Jennifer Rankin writes for the Guardian about how publishers consider hugely succesful bestselling authors more like brands:
“Brand” may be an ugly word when applied to an author, literary agent Jonny Geller acknowledged, but it is only a shorthand for a way in which publishers are attempting to hold on to the reading public at a time when sales of print books are flat and electronic gadgets vie for readers’ attention.
Since I mostly see independent or smaller-press authors represented in my various social feeds, I’ve never really separated a writer from their ‘brand’ – perhaps I’m taking that term to mean something that it doesn’t in the Real World of Business.
The runaway success of Mantel’s story could be seen as a heartwarming tale for the book industry, but it comes at a time when many insiders worry such a tale will become increasingly rare as talented authors find it ever harder break through.
Again I don’t quite agree – it was always hard for talented authors to break through and, frankly, talent doesn’t really correlate very well with success. I think this paragraph is telling:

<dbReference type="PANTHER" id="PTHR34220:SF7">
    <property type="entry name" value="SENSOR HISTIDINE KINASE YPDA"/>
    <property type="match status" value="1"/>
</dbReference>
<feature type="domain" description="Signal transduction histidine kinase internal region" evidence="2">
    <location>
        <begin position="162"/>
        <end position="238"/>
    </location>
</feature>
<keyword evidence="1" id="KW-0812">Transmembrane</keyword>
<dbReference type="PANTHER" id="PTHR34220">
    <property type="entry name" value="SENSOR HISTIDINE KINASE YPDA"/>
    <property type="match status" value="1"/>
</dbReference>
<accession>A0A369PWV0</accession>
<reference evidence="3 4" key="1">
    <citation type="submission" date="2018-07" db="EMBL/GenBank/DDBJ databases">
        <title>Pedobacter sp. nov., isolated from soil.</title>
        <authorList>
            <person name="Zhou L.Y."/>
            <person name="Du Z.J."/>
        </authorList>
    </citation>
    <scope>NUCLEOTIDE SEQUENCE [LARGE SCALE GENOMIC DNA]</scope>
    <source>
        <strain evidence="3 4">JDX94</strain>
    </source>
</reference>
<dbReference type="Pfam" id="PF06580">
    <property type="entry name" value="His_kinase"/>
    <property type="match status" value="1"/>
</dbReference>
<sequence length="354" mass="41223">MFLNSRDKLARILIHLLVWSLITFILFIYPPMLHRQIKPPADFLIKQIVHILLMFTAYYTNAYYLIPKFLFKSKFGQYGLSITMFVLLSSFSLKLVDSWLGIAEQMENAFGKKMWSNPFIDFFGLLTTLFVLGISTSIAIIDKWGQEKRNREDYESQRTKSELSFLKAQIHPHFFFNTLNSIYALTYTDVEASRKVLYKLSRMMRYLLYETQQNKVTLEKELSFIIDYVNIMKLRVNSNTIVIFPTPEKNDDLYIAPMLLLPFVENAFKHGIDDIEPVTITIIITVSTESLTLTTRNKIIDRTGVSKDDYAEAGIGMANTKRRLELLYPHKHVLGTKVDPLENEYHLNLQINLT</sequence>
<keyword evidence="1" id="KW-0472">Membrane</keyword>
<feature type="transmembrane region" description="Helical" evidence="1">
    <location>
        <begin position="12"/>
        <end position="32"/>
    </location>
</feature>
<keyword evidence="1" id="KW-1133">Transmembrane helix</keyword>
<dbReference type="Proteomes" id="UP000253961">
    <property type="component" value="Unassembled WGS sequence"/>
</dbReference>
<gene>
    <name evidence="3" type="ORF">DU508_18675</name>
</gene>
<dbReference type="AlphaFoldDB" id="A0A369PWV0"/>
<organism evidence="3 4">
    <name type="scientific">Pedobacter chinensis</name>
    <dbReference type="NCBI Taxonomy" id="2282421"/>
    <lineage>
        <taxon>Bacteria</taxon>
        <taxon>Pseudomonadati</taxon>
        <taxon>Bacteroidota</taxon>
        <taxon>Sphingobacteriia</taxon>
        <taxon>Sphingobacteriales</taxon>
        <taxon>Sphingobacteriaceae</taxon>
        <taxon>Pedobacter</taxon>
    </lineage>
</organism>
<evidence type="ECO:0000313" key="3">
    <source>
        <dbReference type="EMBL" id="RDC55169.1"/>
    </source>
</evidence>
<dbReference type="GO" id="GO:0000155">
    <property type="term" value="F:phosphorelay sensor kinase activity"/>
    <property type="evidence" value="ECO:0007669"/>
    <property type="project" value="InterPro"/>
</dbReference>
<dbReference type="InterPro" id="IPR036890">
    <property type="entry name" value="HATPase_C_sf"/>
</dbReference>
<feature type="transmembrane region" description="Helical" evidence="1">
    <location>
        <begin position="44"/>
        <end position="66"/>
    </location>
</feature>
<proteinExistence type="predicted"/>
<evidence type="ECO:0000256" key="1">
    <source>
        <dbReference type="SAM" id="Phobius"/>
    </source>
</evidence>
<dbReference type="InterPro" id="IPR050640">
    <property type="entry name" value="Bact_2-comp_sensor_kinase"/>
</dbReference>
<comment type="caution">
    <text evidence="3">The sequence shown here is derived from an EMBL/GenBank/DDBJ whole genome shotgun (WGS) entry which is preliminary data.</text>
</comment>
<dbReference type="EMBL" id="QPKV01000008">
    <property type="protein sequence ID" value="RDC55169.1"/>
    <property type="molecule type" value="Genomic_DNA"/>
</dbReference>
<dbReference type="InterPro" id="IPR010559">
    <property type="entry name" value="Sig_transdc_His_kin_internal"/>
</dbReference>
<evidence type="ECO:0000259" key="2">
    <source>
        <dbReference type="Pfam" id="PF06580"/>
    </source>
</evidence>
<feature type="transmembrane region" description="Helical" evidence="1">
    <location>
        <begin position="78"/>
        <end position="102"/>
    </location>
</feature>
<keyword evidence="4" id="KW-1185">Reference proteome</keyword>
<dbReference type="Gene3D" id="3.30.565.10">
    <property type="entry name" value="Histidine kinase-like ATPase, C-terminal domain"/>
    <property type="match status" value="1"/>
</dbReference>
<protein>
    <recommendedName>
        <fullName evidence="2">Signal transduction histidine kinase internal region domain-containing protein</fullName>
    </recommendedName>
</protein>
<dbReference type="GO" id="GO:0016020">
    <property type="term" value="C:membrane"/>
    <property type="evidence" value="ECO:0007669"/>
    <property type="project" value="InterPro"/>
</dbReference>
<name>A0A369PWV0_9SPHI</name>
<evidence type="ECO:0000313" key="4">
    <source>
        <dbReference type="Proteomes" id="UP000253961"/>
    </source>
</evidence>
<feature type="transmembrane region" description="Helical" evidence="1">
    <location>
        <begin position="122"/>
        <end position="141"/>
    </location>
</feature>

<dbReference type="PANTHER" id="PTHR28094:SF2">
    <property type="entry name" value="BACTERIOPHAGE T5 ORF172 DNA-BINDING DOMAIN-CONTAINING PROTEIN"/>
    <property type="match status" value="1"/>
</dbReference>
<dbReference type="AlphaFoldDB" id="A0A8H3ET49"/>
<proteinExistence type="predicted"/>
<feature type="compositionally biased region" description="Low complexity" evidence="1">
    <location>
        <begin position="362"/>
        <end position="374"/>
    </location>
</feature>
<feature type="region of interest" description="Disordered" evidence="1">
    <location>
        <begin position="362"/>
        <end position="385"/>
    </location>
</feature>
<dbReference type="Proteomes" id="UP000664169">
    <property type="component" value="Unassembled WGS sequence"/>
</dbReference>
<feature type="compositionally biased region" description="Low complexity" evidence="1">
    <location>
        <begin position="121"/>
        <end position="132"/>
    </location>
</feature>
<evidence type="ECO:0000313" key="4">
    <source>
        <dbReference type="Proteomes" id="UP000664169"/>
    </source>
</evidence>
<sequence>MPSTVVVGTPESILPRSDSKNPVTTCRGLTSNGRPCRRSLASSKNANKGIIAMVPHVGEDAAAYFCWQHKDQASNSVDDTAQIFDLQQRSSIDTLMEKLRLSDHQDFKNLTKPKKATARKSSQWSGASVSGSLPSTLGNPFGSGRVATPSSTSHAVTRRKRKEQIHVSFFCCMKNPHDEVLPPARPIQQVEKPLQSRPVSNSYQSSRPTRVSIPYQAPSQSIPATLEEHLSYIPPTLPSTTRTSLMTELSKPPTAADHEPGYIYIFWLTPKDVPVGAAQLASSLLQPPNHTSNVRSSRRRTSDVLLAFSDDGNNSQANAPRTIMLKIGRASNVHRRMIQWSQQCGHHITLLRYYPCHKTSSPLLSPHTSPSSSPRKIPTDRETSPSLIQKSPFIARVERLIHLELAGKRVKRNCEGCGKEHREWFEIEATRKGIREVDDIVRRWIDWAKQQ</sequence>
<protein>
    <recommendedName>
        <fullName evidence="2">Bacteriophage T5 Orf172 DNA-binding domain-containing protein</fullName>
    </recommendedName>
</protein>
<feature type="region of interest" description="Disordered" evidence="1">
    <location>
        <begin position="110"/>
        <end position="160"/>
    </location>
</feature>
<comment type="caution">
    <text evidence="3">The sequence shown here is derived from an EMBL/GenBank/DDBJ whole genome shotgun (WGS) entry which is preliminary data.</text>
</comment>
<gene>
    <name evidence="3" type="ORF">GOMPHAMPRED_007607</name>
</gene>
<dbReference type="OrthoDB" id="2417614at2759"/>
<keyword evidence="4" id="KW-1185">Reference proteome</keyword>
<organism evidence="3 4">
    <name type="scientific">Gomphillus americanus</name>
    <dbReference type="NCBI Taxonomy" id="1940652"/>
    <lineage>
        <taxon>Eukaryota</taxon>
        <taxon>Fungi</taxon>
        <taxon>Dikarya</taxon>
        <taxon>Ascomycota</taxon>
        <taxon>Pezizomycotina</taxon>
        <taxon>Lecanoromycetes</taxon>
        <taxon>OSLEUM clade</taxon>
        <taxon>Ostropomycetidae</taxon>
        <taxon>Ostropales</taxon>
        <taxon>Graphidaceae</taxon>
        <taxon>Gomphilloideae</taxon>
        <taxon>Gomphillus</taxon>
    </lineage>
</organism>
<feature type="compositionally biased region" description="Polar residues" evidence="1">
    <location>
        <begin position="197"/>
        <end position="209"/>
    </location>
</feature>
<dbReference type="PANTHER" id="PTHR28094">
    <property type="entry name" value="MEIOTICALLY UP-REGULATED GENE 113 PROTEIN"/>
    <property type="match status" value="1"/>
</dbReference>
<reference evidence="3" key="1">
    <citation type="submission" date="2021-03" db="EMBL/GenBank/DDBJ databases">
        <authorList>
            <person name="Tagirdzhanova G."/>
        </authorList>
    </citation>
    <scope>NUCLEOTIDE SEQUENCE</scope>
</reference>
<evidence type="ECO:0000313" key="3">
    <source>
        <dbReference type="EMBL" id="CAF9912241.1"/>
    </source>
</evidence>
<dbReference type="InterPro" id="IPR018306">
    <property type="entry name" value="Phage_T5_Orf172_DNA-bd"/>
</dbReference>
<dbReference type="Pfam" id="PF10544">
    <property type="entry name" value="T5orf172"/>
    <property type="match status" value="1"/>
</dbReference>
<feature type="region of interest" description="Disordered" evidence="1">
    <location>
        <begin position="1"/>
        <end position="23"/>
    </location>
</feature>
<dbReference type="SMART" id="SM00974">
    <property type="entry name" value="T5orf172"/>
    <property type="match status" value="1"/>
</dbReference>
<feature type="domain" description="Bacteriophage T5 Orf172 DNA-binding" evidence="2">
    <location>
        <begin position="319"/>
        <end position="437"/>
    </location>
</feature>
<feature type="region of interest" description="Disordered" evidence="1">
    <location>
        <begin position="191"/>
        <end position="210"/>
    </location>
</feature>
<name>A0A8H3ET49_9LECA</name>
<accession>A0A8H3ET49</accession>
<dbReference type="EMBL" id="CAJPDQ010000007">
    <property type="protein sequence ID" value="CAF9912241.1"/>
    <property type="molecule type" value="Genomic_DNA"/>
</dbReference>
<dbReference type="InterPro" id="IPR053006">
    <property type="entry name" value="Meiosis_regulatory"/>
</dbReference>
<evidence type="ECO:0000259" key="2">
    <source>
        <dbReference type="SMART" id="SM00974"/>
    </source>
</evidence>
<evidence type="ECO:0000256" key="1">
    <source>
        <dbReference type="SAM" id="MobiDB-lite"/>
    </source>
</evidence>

Authors with middling sales – like Mantel, before she led Thomas Cromwell up the bestseller list – are getting less care and attention from large publishers, with readers ever-more fixated on fantasy blockbusters, it is said.
I suspect that’s because large publishers really aren’t where the publishing industry is at anymore. Focusing on how they cope with the wave of new authors isn’t necessarily useful to form a view on how the industry as a whole is operating.
I’m no expert, but statements like this just don’t seem to describe a world that is any different to how it used to be:
“The large bestselling authors are taking a bigger and bigger share of the market,” said Andrew Franklin, founder of the independent publisher Profile. “Just as in every branch of late post-industrial capitalism, the rich are getting richer. New authors and struggling authors and mid-list authors are finding it harder.”
It’s an interesting and long read, nonetheless, and my pick-and-choose critique doesn’t quite do it justice. Have a read and let me know if I’m missing something: http://www.theguardian.com/books/2014/jan/13/publish-brand-literature-hilary-mantel-jk-rowling